It was fitting that my Father’s Day gift arrived in a small, Priority Mail shipping container. The Navy ballcap emblazoned with “USS Cubera, SS-347″ barely fit inside its tight, cardboard quarters. The snugness reminded me of the way her crew must have felt, tightly sealed inside the smothering, steel hull of the Balao Class fast-attack submarine as she patrolled the waters of the Caribbean and the Atlantic during the Cold War, her eyes ever open for any sign of danger from Mother Bear.
And of course, the cap reminded me of my father, which, I suppose, was the whole point.
The USS Cubera, or the “Cubby Bear” as she was affectionately dubbed by her crew, was an undistinguished boat which, as far as I know, never fired a single torpedo at an enemy vessel. Launched and commissioned near the end of World War II, the Cubera was, as they say, “late for the party.” However, during the Cuban Missile Crisis and beyond, she was one of many sonar picket boats which harassed Soviet trawlers and submarines as they passed near that island nation, teasing the U.S. with the threat of nuclear extinction.
Cubera’s most important mission came a few years before, though, in the 1955 B-grade science fiction flick, It Came From Beneath the Sea. She was cast as a “nuclear” sub sent to dispatch a radioactive, mutant octopus which had been forced out of Mindinao Trench by hydrogen bomb testing and was now threatening to destroy the West Coast of the United States, including the Golden Gate Bridge. Although the customized torpedo designed to destroy the creature found its target and penetrated the thick skin of the leviathan, it failed to detonate. In last-ditch desperation, the Cubera moved in at close range and launched two suba divers who then proceeded to finish the job. Amazingly, both divers survived (the octopus did not), and the Cubera sailed home triumphantly, having destroyed the surly cephalopod and thereby saved the world as we know it.
But most of the time, the Cubera skipped around the Caribbean and the Atlantic, alternatively running from and then stalking US destroyer skippers who were learning anti-submarine tactics as part of Task Force Alpha. In other words, she was a tackling dummy for the better part of her career. In 1972, the Cubera was decommissioned and sold under the Security Assistance Program to Venezuela. She was renamed the ARV-Tiburon (S-12). Tiburon means “shark” in Spanish, a step up, I suppose, from being known merely as a large member of the snapper family. In 1989, she met an ignominous end as the Venezuelans scrapped her and subsequently sold the metal and parts to the highest bidder.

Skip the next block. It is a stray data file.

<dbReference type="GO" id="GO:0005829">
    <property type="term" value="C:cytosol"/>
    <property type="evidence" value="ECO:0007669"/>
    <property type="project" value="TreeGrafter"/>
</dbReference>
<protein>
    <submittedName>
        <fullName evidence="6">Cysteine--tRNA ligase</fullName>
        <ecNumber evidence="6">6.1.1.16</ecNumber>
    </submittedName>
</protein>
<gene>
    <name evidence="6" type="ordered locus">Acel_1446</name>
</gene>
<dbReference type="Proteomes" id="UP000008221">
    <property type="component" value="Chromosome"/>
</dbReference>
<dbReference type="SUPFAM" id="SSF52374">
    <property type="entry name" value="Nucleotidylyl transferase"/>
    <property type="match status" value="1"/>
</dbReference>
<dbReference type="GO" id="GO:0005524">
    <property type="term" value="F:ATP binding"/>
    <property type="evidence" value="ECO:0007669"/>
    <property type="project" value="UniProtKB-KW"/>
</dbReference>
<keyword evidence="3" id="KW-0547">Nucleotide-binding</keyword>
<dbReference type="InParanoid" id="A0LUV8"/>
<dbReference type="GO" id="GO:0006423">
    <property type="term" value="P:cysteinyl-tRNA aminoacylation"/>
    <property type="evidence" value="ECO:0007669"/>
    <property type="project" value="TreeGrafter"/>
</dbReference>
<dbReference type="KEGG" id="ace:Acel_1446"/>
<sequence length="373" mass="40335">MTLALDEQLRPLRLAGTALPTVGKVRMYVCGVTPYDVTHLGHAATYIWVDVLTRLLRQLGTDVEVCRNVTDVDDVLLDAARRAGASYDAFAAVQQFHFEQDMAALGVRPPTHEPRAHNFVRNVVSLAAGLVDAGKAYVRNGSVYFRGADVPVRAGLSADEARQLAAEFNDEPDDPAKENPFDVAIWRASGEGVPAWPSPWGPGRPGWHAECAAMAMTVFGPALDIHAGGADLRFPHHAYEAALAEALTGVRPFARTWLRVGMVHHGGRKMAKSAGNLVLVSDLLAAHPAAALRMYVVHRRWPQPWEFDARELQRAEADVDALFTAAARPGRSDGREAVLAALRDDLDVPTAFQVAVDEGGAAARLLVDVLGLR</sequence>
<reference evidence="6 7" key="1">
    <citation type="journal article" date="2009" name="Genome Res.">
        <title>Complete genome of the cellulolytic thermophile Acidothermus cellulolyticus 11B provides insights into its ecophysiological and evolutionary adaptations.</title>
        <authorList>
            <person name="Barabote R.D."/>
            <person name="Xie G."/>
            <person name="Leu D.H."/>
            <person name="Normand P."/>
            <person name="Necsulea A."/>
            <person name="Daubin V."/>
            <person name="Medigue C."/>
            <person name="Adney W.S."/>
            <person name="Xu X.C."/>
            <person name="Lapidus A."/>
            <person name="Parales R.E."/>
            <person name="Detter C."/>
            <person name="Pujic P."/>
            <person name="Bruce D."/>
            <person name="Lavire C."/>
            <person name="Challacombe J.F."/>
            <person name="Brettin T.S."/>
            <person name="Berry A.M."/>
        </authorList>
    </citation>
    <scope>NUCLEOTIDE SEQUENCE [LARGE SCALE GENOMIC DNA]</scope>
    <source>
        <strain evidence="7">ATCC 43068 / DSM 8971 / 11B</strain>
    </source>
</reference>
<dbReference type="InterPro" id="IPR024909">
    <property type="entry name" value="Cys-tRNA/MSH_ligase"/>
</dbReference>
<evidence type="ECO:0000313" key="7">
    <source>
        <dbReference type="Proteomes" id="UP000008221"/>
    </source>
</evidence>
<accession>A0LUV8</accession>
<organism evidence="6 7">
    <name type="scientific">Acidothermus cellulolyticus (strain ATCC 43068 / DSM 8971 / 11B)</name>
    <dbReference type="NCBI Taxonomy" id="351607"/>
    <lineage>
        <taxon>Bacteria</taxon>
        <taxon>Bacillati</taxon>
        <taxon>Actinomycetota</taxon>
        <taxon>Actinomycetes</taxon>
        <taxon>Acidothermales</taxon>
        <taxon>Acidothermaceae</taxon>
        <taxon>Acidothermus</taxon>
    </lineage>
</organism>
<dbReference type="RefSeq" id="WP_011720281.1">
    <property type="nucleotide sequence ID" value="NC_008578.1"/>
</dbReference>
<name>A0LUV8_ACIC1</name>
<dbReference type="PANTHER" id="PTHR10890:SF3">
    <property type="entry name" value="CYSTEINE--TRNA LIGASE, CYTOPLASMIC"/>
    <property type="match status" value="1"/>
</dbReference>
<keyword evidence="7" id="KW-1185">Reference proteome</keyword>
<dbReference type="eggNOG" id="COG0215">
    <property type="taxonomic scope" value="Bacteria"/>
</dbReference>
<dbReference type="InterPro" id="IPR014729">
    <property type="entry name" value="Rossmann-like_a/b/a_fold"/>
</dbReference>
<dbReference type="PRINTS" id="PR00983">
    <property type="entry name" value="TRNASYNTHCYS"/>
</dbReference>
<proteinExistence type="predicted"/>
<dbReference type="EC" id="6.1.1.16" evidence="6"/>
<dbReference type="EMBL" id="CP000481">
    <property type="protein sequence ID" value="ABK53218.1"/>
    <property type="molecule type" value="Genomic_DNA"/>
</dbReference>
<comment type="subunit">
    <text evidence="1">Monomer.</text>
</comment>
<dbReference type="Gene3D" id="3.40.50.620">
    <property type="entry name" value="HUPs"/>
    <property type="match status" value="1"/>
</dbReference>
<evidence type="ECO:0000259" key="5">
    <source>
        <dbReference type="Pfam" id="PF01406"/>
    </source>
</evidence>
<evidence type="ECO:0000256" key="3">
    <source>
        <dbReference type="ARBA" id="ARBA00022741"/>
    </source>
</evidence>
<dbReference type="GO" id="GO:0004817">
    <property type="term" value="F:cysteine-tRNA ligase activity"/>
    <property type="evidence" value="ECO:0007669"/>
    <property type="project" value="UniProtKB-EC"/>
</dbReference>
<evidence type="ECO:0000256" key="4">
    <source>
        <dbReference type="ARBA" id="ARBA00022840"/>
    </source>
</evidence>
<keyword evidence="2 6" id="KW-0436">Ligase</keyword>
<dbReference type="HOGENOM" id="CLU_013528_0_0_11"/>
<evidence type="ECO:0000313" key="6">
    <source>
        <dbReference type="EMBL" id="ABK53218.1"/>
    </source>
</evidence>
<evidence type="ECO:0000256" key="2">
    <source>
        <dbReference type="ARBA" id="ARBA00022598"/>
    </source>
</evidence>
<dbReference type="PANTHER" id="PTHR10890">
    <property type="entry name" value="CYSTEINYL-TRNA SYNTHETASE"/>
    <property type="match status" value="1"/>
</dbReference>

In the early 1950s, my father was a 20 year-old grocery clerk who knew that his number was nearly up–his draft number, that is. Rather than risk being drafted by the Army and spending the winter somewhere near the 38th parallel, he opted for warmer climes and joined the Navy. His dimunutive size (5’5″ and 135 lbs sopping wet), high common sense quotient and mechanical aptitude marked him as a perfect candidate for the submarine service. He went on to graduate from submarine school and eventually attained the rank of Engineman 3rd Class. The next several years found him deftly negotiating the tight nooks and crannies of the fore and aft engine rooms, greasing, coaxing and cajoling the Cubera’s diesel power plant on toward maximum performance.
He often remarked that his time in the submarine service had been well-spent and that he had learned many life skills and lessons that had served him well. He also said that he would “never want to do it again.” Dad saw and did many things, among them Havana pre-Castro, where he discovered that the perfect gift for that significant other back home is an alligator purse, thoughtfully adorned with a shrunken reptilian head resembling a dried-up prune. He learned his way around engines of all types, and I can recall handing him tools in later years as he worked on his 1960 Chevy Impala, listening to his constant refrain, “Son, I learned this in the Navy–‘The Right Tool for the Right Job.'”